Projects per year
Abstract The former Aging and Transgenic Animal Core now Proteostasis and Aging Animal Models Core (Core C) and referred in the PP text as ?Animal Core? will continue to support the need for in vivo experimental mouse models of the four projects of this Program Project (PP). The long-term goals of this Core are to provide the projects with a wide repertoire of age-controlled animal models with modified autophagic function and mouse models designed for the in vivo assessment of autophagy activity. These animals have been and will keep being essential for performing studies contained in all four projects that will characterize the consequences of the age-related changes in autophagy on different aspects of cell biology and organ and system function. Furthermore, the core will also supply different mouse models of Alzheimer?s disease used by all projects, which will provide models of central proteotoxicity to characterize how altered proteostasis in the brain may affect proteostatic equilibrium in peripheral tissues and vice versa. The specific aims of the core are: 1) to generate and maintain i. genetically modified animals with altered autophagy in different tissues; ii. mice expressing autophagy reporters; and iii. genetic models of proteotoxicity in Alzheimer?s disease; 2) to maintain age-controlled colonies of wild-type and genetically modified mice; 3) to serve as a link among the investigators in the Program Project by coordinating the sacrifice of animals to maximize their use and by integrating the information obtained from the different animal models by each investigator; 4) to facilitate uniformity in the mouse interventions incorporated in all the projects during this new period; 5) to collect longitudinal information on some of the transgenic mouse models shared by all projects and integrate the heath-span information from each project in the same animals. Services: The core will continue offering assistance with maintenance of the mouse colonies, coordination of genotyping, administration and monitoring of animal treatments (diets and pharmacological compounds), animal dissection, collection of tissue samples for storage or histopathological analysis and continuous access to a searchable animal data base. Key personnel: the director, who is assisted by the animal technicians. The director supervises all the activities of the Core, approves animal use by the PP members, establishes breeding schemes to accommodate the project needs and oversees animal information input in the database. The technicians perform all of the activities related to the maintenance of the animal colonies, genotyping, treatments, tissue collection, behavioral testing and inputs information into the database. Relevance: The services provided by this core are central to all the activities of the projects included in this PP to understand the role of proteostasis in aging and disease and to develop genetic and chemical interventions to modulate the aging process as a way to prevent or delay Alzheimer?s disease onset. The centralization and sharing of animals optimizes cost efficiency and guarantees integration of information coming from different systems and organs in all animal models used in this study.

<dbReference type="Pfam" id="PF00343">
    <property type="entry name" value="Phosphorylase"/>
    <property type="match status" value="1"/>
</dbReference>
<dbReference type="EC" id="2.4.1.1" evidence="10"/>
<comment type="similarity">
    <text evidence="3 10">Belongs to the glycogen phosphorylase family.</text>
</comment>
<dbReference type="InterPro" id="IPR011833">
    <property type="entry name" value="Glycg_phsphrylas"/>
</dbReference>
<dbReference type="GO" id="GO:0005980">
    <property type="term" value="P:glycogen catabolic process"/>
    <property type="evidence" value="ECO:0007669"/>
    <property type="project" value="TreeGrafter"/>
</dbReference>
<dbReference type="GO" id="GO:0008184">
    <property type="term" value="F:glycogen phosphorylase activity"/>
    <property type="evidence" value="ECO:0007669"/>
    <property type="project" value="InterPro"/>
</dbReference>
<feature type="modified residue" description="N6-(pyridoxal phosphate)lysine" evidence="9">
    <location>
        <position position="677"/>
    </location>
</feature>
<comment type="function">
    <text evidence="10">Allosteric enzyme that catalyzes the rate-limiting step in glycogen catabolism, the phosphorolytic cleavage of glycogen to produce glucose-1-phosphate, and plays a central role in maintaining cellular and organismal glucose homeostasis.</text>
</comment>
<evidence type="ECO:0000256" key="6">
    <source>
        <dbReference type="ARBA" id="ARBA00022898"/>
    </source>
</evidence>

|Effective start/end date||4/1/20 → 3/31/22|
- National Institute on Aging: $541,402.00
- National Institute on Aging: $542,610.00
Explore the research topics touched on by this project. These labels are generated based on the underlying awards/grants. Together they form a unique fingerprint.